A report published in 2016 highlighting the inadequacies of money for and regulations of mining rehabilitation across NSW is still having impacts on decisions being made now by state government.
That report prepared by the NSW Auditor General (titled Mining Rehabilitation Security Deposits) concluded there has not been adequate monitoring of operational mine sites to effectively gauge the progress of ongoing site rehabilitation and management of closure risks.
It called for more money, more monitoring and better planning.
Unfortunately it appears little action was taken to address the issues raised in the report despite the then Director Environmental Sustainability Unit, Dr David Blackmore when visiting the Upper Hunter the following year and speaking at an Upper Hunter Mining Dialogue forum saying that given the lag time associated with establishing rehabilitation, standards applied under a regulatory system 20 years ago may not meet today's expectations.
Dr Blackmore speaking in November 2017 said it was vital for the future of mining that the land be returned post-mining to a fit and proper use.
"We have to ensure rehabilitation occurs progressively and then the community will understand mining can achieve a sustainable outcome," he said.
Back then he suggested the Department of Resources was hoping by 2018 to have a rehab portal in operation a GIS ( geographic information system) that tracks rehab work on all mine sites.
"Using the GIS portal the public can see every mine in the state and see what work rehab work has been undertaken on an annual basis, Dr Blackmore said.
"Its a pro-active tool and that means the public can access satellite images of each mine's rehab work."
This week the NSW government said mining operators across NSW will be required to show their plans for progressive rehabilitation and to report annually on rehabilitation outcomes, with the NSW Government today introducing a series of new reforms.
Deputy Premier and Minister responsible for Resources John Barilaro said several amendments have been made to the Mining Regulation 2016 to modernise the framework and to ensure that progressive rehabilitation is carried out throughout the life span of every mine in the state.
"After extensive public consultation, new standard mining lease conditions for rehabilitation will now be introduced on all mining leases, giving the industry a clearer and more consistent framework to comply with," Mr Barilaro said.
"Previously, a mining operation may have been subject to several different rehabilitation and environmental management conditions, making compliance, monitoring, and regulation complex.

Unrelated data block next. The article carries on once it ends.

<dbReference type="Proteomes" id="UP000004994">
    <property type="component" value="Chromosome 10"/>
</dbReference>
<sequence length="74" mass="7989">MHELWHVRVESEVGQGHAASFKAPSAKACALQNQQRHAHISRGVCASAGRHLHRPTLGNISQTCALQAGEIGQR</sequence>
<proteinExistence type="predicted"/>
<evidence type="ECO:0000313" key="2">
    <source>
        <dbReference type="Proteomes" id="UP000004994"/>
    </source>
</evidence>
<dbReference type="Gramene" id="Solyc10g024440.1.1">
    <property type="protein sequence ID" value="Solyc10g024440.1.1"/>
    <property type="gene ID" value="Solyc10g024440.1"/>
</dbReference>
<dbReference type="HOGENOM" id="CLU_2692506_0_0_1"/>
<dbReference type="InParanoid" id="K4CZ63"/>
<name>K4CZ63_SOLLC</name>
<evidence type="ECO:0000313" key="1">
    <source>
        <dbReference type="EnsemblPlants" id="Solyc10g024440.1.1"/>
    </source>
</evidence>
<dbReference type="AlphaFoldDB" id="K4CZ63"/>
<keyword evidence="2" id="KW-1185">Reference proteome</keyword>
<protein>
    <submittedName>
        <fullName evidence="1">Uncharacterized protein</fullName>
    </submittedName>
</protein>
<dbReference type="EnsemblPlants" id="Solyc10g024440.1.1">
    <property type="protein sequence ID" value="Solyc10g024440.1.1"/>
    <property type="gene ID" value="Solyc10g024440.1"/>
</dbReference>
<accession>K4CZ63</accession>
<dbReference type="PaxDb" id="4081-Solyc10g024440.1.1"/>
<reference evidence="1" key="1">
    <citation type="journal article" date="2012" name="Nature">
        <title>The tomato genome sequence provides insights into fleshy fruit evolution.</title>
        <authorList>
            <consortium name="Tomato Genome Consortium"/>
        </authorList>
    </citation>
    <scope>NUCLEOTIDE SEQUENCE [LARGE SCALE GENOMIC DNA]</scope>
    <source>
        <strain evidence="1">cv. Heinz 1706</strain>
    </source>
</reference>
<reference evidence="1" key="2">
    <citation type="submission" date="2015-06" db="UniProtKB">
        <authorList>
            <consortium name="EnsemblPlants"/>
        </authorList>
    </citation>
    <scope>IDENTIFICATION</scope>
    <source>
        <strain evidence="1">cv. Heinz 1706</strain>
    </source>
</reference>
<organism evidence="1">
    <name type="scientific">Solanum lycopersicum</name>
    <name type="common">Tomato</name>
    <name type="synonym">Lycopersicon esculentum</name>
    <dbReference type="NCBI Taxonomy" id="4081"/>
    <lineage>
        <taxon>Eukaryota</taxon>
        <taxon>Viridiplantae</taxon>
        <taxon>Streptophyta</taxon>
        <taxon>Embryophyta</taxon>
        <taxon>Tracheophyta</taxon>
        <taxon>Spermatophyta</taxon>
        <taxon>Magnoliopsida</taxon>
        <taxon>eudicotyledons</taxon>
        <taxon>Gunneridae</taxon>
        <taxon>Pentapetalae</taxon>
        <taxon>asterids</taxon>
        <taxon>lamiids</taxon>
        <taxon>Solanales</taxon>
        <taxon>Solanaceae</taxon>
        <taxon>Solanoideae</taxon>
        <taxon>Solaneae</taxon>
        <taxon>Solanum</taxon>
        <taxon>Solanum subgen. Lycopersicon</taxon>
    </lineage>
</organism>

"These changes will apply to all mining leases held in NSW, and will help drive rehabilitation outcomes that have communities, the environment and the mining sector at their heart.
"These reforms will strengthen the rehabilitation framework, encouraging best practice rehabilitation and ultimately ensure that mining lease holders progressively rehabilitate mine sites over the course of their project, and not just at closure."
The new changes will require all mining leaseholders to:
Mr Barilaro said the changes build on the government's commitment to improve regulation in the mining sector and the work of the NSW Resources Regulator to promote accountability and improve understanding of rehabilitation requirements.
"Providing more detailed public reporting and case studies will help to improve the transparency and understanding of mine rehabilitation. These changes will provide peace of mind to many," Mr Barilaro said.
The latest mine rehab announcement seems to be more about public opinion on mine rehabilitation than about serious change in policy," said Rod Campbell, Research Director at The Australia Institute.
"What was announced this week has actually been in place for several weeks, but won't come into force for most mines for at least another year.
"The change will increase the documentation that mines have to provide around rehabilitation, but unless there is political and bureaucratic will to improve practices, I don't see this making much difference.
"The NSW public still can't easily access information regarding mines and rehabilitation, years after such a website was promised.
"None of this will change the fact that multinational mining companies are allowed to leave massive toxic holes in the Hunter, effectively a multi-billion subsidy to the coal industry.
"If current or future generations want to fill in these voids, the cost will be into the tens of billions, according to Australia Institute research."
Asked who would be 'policing' the new regulations the Resources Regulator spokesperson stated it was responsible for monitoring and enforcing compliance with the new rehabilitation conditions.
The Regulations commenced this month and the new standard rehabilitation conditions will apply to all new mining leases issued from this date.
For mining operators with mining leases in place before these conditions were introduced, a transition period will apply.
Large mines with leases in place before July 2, 2021 will have until July 2, 2022 to comply with the new conditions.
Small mines with leases in place before July 2, 2021 will have until July 2, 2023 to comply with the new conditions.
Inspectors carry out proactive assessment and audit activities at mine sites and also investigate complaints.
Should non-compliance be detected, the Resources Regulator has a range of compliance and enforcement tools available including issuing statutory directions, issuing penalty notices, prosecution, suspension and/or cancellation action.
Sign up for our newsletter to stay up to date.